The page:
The punishments had been defined, but they were very rarely fulfilled. I can't remember a single passage where an adulterer was stoned, even though there's a lot of adultery reported.
David murdered Uriah, but did it by proxy. He did not kill Uriah, rather he set up a situation in which he would fall in battle. Beyond that, yes David "killed his ten thousands," but did so in battle, and thus it isn't murder. And as Caleb pointed out, God punished David.
Yes, there was a special provision. God personally enacted a punishment.
In the case of David, God caused his son to die and did not permit him to be the one to build the temple.
This question isn't really a Christian doctrinal question, I think. But, the most obvious answer here is that they were both kings. And the literal letter of God's law is always enacted by people (like the King's army or guards), who are generally under the rule of the king -- notably as a sort of proxy for God in the case of the Jews.
So, the king probably has guards, for one. And these guards probably don't question the king's actions or authority. The people, therefore, are not likely going to form a clan and go up against the king's armed guards because he slept around. They'd just be slaughtered.
I.e., no one's going to stone the king unless God explicitly tells the people to do so via a prophet, even if the king should rightfully be stoned according to the letter of the law! And even then, the king's guards probably need to be in cahoots with the rebels, so to speak, before the people will actually take action -- or at least any successful action.
So, regardless of whether there was a good or strictly legal reason that David and Solomon shouldn't have been stoned, there's no practical reason they would have been. And there are plenty of practical de-motivators at work.
None of these answers address the apparent conflict of a just king who is above the law and not accountable to its penalties- even to God. They also seem to underestimate the commitment of the Hebrew people to justice and impartiality of the law (we can't conclude that the courts contemporary to David's rule were corrupt), and disregard that the law was both a spiritual agreement with God and a legally binding criminal code within their society.
The answer in David's case is that the law condemned his actions as worthy of death, but did not allow for his execution. We can't just go around stoning people and claim that it's justified by the law. A legal system is unjust that does not permit due process and allows judgement and sentencing of death to be carried out without a trial. Thus, God gave specific instructions concerning a sentence of death in the Torah. The traditional interpretation (Babylonian Talmud, Sanhedrin 2a-b) of those instructions maintain that even an ox that is worthy of the death penalty (eg. for killing a person) should be tried by a court of 23 judges.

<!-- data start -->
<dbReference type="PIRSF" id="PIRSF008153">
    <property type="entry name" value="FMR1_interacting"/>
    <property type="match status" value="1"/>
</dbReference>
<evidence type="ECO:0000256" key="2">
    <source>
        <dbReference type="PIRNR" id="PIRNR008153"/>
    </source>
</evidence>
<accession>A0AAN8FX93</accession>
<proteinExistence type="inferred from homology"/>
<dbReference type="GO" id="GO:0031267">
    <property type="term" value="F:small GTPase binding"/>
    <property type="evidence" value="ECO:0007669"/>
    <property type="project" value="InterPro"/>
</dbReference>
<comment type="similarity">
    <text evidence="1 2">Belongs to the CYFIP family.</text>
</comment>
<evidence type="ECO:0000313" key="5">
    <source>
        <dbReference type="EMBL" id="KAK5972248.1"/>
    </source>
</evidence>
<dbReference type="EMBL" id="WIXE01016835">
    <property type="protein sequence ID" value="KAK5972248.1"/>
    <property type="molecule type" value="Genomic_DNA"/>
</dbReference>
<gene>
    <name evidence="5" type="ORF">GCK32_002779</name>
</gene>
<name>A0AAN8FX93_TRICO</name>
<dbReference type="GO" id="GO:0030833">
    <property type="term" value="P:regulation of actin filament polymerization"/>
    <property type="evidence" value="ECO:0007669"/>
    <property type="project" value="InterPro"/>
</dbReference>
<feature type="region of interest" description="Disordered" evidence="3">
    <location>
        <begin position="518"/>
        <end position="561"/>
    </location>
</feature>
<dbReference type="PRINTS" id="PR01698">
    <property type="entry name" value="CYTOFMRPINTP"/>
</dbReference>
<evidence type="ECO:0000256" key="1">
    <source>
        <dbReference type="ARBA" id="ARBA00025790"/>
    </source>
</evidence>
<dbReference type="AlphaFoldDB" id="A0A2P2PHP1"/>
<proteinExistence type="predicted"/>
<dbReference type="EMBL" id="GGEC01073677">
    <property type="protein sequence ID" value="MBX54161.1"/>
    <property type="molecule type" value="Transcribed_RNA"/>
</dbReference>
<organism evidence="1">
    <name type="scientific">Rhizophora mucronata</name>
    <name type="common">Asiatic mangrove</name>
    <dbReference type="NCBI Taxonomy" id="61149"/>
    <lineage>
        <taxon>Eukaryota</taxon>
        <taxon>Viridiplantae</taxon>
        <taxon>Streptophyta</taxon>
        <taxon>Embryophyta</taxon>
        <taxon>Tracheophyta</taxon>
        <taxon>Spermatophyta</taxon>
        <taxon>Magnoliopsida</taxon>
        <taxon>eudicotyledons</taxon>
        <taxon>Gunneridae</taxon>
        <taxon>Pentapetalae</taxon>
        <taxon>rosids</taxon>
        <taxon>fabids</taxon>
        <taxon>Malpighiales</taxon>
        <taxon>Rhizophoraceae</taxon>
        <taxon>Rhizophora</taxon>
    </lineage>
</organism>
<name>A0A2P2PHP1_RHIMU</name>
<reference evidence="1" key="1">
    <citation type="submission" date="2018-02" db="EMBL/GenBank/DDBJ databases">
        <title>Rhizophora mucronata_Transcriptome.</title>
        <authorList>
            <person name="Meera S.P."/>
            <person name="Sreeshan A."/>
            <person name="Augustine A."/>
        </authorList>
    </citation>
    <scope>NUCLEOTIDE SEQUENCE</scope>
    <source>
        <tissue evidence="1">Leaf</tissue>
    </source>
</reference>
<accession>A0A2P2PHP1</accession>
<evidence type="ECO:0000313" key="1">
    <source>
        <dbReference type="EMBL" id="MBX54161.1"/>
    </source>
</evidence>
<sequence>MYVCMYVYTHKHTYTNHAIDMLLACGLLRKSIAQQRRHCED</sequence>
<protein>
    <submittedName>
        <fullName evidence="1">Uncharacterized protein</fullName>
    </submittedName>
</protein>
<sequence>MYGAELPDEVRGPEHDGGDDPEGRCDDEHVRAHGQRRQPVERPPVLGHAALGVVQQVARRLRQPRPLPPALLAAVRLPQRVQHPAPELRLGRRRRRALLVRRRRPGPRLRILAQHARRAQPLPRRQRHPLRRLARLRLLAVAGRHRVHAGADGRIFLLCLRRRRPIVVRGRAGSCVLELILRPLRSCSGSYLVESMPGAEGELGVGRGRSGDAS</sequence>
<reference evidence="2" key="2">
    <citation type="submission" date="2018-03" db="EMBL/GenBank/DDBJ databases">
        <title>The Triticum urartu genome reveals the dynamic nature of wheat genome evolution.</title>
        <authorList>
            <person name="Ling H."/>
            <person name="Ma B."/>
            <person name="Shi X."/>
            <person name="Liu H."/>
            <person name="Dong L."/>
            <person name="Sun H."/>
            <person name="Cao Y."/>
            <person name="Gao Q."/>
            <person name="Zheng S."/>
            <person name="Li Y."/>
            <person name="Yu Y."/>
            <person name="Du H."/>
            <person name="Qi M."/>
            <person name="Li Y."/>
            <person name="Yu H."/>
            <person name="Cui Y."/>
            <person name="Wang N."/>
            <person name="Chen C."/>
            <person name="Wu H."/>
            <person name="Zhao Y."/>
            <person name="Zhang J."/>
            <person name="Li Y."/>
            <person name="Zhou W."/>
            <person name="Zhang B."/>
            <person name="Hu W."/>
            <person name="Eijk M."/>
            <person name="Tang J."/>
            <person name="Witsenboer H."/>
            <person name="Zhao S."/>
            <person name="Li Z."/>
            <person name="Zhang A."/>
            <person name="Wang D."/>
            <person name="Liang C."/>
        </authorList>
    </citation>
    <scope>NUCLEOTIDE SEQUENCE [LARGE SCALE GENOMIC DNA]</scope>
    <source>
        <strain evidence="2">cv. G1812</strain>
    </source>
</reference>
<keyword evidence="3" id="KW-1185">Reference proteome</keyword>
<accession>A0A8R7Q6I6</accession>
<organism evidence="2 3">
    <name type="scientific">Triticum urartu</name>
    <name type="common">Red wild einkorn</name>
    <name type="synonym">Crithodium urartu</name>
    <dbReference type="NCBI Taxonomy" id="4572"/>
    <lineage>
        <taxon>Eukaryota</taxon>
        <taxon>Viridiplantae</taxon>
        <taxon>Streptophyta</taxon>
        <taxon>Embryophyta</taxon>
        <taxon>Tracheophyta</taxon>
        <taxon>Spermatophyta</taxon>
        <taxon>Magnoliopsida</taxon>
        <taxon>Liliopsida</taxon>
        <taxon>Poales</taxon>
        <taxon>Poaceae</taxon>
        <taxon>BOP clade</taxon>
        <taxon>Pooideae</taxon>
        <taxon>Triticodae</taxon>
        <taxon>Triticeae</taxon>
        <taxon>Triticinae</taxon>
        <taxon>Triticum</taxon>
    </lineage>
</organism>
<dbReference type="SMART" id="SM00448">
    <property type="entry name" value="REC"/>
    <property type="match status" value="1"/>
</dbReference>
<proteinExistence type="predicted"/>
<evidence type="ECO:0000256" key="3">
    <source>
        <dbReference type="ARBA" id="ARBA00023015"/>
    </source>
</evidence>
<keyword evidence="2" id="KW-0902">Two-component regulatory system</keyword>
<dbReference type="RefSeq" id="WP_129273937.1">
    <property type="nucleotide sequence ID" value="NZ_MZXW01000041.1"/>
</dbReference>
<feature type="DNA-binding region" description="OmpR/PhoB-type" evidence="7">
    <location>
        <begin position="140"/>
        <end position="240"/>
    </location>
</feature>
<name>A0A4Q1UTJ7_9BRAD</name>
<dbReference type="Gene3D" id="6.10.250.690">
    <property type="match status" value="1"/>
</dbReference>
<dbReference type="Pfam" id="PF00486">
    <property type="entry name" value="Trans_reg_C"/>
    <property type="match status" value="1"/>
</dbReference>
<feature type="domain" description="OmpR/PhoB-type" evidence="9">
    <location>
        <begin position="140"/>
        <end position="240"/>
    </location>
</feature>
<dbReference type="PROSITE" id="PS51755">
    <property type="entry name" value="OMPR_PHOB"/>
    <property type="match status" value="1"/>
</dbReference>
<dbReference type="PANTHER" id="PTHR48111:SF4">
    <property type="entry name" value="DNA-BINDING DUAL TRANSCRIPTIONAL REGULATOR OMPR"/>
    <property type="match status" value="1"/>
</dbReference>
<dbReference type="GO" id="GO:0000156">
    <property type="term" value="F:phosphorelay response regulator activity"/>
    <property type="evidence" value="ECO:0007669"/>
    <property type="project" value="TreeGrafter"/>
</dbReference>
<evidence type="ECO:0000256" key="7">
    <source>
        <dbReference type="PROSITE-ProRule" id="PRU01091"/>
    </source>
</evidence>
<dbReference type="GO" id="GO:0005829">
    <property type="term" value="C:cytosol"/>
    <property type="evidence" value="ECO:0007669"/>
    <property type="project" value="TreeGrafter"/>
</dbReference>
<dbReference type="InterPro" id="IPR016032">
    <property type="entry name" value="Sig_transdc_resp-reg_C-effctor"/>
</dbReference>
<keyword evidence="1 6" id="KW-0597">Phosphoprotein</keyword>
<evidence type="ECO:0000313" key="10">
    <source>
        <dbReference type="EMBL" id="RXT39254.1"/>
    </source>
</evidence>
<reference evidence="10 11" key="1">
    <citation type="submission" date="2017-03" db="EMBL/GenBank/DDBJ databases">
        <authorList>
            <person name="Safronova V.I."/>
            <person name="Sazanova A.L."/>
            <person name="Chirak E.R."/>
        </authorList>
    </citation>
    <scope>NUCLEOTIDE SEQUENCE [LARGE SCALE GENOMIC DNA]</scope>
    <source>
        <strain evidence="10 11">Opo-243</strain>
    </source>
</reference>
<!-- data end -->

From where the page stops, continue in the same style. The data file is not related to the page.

According to this Judaism.SE question, in order to be eligible under the law for the death penalty on either charge, David would have had to continue in his sin after being confronted by more than one witness that could testify in a court of 23 judges that he saw David persist in his sin after being confronted. This is the very reason for the observation in a previous answer that "not many people were put to death." According to the linked question, a court was considered murderous if it executed a person more frequently than 7 years (some accounts say 70 years).
Nathan, filled with the word of God, convinced David with a parable that he is worthy of death. David does not continue in his sin. He repents Uriah's murder and legitimizes his relationship with Bathsheba, and so he is not eligible to be sentenced to death for his sins (crimes).
DaveB wrote:Thanks for the links Randy - though I did not find the answers 'satisfying'.
If I were about to be executed, I would repent also. Did the Law mention repentance in relation to capital crimes?
Undeniably, the law gave David the right to bring Uriah before the Sanhedrin and demand his execution. Nevertheless, David worried (for good reason) that the people would question the integrity of a king who ordered a man’s death and immediately married his widow, and David sought to avoid the public appearance of conspiracy and impropriety when he married Bathsheba.10 Therefore, rather than demanding Uriah’s execution from the Sanhedrin, David instructed his general, Joab, to arrange Uriah’s death in battle.11
It is clear, therefore, that David was neither an adulterer nor a murderer. Indeed, when the prophet Nathan presented David with the parable of the rich man who stole the poor man’s sheep, he alluded to theft but to neither murder nor adultery.12 Had David been truly guilty of murdering Uriah, what possible explanation could there have been for the prophet to employ a parable that implied theft but not murder?